Just a Taste

Finding Time for Family Dinners

Family meal time is more than just eating food together. Gathering around the table can have lasting emotional, mental, physical and social benefits. It enables families to connect and build strong relationships with each other. Kids who share meals with their families often perform better in school, have fewer behavioral problems and are more likely to confide in their parents—even as they grow into teens.

But with increasingly busy schedules, getting everyone to the dinner table at the same time isn’t an easy task. Try these simple tricks and tips for making family dinners a priority.

Watch the Schedules

Weeknights can feel like a whirlwind for many families. You rush between after-school activities, practices and games, squeezing time in for homework before bedtime. If every afternoon and evening is packed with extracurricular activities, it may be time to take a good look at your children’s schedules. Discuss and decide to focus on activities that they feel passionately about to avoid over-scheduling. This will reduce the afternoon chaos and help you carve out time for homework, chores and family dinners.

Plan and Make Meals Ahead of Time

Select a few days to schedule family meals each week, and make sure that everyone knows that these dinners are a priority. Once you know which days you’re dining together, it’s time to select the menu. It probably isn’t feasible to cook a complicated three-course dinner for each family gathering, but you also don’t have to rely on pre-made frozen meals and take out.

Look for simple, yet fulfilling recipes that you can prep ahead of time. Homemade casseroles and pasta are easy to make in advance and have a long freezer life. Slow cooker recipes cut down your time spent in the kitchen while sill delivering delicious, fully cooked meals. Even basic sandwiches can be a family meal. And if you do happen to be too busy to cook, don’t worry, pizza is always an acceptable choice.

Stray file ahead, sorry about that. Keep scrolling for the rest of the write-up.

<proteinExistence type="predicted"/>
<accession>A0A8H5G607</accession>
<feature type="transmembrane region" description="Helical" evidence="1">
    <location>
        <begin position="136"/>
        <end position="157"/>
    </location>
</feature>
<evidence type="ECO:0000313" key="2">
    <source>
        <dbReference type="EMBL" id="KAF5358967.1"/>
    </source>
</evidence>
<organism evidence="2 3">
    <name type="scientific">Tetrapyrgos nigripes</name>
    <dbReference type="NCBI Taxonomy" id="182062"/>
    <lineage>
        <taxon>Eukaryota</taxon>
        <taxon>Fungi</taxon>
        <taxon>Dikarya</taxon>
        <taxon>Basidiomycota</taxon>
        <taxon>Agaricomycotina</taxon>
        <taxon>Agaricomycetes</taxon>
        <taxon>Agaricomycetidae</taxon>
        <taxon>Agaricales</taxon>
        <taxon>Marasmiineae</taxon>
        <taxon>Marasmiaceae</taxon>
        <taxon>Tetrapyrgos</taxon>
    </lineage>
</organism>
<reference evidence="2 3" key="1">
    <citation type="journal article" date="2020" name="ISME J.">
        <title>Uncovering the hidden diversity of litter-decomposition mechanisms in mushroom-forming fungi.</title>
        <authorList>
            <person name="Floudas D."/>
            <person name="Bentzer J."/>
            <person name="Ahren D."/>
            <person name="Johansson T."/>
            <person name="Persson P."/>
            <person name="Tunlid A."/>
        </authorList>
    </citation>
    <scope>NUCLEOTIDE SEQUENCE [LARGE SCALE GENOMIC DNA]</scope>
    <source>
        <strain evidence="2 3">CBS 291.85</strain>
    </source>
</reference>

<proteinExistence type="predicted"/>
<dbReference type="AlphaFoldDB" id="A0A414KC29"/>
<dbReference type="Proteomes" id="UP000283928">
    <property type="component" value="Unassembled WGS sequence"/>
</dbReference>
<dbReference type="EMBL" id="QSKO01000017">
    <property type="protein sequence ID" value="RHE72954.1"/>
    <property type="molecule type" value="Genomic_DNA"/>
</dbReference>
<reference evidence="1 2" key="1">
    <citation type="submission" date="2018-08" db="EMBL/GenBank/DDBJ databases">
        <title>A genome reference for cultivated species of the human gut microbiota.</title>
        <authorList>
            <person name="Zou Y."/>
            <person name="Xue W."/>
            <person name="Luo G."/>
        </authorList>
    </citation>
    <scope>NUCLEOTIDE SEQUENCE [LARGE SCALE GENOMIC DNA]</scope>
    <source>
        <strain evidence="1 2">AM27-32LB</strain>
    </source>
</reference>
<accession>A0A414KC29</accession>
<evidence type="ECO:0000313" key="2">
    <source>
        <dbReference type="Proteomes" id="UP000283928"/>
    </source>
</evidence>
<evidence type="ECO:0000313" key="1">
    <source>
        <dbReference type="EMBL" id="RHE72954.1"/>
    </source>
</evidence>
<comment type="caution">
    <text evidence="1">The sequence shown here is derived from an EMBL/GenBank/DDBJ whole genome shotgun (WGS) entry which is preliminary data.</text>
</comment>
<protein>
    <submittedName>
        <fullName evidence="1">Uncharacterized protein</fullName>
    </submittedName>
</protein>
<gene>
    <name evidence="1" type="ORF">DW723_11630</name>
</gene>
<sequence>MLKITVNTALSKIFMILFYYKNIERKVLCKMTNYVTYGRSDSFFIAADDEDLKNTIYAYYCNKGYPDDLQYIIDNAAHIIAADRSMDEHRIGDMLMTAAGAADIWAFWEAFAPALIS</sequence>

Delegate Dinner Duties

Enlist everyone to pitch in so that making dinner isn’t the responsibility of a single family member. Let teens assist in meal prep. Young children can help set the table. And everyone can help cleaning up—from clearing the table to washing dishes and taking out the trash. Delegating tasks like this also transforms family dinners into bonding and learning experiences. Your children will learn basic cooking skills. And time spent in the kitchen together can facilitate healthy conversations that strengthen family relationships.

Do Your Best

On those especially busy weeks, where there’s a practice, a game or a performance every evening, don’t feel guilty about not having a sit-down family dinner. Sometimes it’s just not going to happen and trying to force it will only result in unneeded stress. Consider sharing a meal with the part of the family that’s not busy. Find time on Saturday or Sunday morning to have breakfast together instead. Or simply look to the next week to find the time for a family meal. Make dining together a priority when you can, but also know that your family situation may not allow for it every week.

Finding the time to eat together may require reworking your schedule and prepping meals ahead of time. But with a little bit of effort, your family can gather around the table to share food and, most importantly, share quality time and create lasting memories—together.